Rudolf Steiner had a special interest in the education of children and saw schooling as a way to achieve social renewal. He initiated Waldorf schools to counteract certain trends of his time, which continue to move toward an increasingly mechanistic, analytical, and intellectual educational environment. Waldorf students do not learn in a fragmentary ways, nor is the curriculum prepackaged. Their education is centered in creativity and social values, forming a solid foundation for learning the skills needed to integrate into the society and the workplace.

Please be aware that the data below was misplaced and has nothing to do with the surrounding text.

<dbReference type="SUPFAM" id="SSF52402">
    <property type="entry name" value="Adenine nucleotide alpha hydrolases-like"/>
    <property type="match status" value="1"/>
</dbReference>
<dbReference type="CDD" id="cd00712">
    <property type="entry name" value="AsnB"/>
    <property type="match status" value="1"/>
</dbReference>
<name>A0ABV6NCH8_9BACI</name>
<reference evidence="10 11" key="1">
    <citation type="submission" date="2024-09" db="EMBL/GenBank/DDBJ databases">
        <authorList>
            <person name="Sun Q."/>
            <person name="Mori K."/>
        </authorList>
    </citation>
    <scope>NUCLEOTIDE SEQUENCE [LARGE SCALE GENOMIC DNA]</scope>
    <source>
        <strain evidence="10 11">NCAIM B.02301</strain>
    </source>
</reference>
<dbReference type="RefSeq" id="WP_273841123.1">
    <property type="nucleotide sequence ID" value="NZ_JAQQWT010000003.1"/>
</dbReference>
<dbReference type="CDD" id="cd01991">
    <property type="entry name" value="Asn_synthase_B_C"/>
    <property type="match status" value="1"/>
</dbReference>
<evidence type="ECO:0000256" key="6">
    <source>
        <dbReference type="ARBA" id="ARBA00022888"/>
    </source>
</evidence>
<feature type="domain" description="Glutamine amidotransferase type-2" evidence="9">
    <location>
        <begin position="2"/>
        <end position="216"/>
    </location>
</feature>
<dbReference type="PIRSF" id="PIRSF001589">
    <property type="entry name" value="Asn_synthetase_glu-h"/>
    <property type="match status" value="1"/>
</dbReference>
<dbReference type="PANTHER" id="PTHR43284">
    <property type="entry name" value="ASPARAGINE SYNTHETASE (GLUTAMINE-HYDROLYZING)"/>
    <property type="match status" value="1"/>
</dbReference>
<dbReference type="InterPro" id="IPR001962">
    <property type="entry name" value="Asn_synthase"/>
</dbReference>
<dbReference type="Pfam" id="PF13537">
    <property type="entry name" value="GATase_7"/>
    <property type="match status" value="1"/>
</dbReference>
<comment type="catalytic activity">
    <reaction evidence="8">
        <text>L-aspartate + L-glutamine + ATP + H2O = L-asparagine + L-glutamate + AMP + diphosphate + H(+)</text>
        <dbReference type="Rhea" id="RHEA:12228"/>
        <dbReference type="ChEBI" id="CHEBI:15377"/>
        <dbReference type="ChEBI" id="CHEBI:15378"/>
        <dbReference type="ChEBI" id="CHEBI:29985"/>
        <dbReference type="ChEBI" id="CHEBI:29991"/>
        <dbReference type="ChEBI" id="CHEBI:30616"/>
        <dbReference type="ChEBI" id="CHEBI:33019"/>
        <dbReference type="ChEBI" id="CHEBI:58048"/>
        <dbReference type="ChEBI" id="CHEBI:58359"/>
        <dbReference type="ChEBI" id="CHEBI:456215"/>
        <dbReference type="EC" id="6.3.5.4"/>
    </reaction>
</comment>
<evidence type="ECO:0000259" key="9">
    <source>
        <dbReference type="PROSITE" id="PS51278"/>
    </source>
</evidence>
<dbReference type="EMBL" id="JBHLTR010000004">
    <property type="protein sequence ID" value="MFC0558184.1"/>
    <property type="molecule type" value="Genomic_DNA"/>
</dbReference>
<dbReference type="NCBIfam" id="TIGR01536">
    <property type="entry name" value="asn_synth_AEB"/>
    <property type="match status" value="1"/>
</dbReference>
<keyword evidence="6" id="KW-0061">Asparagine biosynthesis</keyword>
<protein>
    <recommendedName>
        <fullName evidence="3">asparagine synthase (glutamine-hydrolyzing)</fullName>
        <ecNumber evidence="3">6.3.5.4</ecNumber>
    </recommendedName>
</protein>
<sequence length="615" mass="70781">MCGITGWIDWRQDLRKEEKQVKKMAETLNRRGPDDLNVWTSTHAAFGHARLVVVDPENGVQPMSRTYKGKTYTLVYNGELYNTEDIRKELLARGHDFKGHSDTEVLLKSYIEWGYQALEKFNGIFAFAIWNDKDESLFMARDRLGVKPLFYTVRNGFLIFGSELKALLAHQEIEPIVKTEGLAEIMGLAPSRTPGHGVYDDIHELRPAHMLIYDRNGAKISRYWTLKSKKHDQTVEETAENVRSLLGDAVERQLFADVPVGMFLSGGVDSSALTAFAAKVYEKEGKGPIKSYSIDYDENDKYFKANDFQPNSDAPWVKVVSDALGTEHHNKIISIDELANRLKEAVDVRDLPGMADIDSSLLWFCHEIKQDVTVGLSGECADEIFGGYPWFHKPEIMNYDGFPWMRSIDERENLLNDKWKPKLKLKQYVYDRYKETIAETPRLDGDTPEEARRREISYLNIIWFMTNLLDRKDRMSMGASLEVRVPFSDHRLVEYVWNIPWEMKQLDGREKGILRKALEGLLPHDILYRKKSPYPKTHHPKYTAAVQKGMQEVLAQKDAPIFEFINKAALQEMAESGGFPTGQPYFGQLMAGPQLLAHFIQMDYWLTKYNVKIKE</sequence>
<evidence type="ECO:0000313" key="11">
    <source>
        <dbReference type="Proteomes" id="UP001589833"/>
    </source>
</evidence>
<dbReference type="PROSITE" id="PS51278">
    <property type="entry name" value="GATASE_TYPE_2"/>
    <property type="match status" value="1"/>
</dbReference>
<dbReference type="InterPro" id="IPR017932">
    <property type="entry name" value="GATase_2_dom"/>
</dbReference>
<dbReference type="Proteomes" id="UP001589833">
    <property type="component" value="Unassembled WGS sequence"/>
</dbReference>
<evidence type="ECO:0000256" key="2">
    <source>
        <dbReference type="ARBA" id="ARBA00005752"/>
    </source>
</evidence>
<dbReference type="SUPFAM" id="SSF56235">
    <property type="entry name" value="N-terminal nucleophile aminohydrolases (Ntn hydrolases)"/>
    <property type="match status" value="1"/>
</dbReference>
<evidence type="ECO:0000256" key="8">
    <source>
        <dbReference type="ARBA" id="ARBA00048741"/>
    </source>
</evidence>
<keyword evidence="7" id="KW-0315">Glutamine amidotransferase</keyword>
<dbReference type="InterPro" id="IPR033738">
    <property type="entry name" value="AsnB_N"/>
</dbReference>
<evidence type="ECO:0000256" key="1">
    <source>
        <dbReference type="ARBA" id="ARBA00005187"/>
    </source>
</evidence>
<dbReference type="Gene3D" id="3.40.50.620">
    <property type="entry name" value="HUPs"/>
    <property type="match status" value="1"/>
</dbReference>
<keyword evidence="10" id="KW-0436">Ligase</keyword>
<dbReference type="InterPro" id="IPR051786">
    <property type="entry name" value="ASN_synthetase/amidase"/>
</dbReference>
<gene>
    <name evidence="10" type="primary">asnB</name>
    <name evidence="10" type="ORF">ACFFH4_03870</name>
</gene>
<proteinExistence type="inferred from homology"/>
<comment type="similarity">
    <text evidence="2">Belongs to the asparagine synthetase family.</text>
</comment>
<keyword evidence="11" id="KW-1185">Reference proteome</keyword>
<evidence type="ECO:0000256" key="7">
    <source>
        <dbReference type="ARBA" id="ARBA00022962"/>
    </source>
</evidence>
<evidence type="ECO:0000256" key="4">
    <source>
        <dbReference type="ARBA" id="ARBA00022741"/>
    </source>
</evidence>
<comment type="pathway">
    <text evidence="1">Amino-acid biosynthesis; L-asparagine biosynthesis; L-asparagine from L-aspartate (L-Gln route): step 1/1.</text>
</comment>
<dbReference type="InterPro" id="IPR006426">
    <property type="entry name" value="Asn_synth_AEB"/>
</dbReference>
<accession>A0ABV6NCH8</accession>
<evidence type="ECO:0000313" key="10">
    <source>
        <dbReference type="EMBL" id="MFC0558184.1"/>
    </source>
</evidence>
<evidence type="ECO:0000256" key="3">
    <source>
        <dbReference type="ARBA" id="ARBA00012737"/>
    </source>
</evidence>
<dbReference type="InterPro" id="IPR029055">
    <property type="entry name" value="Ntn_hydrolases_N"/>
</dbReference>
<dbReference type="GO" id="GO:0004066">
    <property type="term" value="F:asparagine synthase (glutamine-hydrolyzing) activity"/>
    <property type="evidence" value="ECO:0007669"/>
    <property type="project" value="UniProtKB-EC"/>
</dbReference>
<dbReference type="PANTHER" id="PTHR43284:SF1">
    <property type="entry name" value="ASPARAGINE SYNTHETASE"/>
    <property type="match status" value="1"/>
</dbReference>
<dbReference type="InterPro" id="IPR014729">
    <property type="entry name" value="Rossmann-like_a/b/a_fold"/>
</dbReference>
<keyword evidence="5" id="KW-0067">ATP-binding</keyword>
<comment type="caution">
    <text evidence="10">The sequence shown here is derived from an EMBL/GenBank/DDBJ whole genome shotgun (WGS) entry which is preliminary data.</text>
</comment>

Mary Goral explores ways that Waldorf principles can be applied in public schools to educate children for life rather than simply to meet the demands of rigid, one-size-fits-all programs such as “No Child Left Behind.” She points out ways that Waldorf methods require teachers and parents to engage more fully with students, to practice ways of self-development, and to build a greater sense of community. Using the concrete example of the “Waldorf-inspired Cadre”―a group of “public-school teachers who have agreed to go on such a journey, take risks, and learn new skills along with their students”―Dr. Goral shows how teachers can bring many of the benefits of Waldorf education into the public setting, with remarkable results.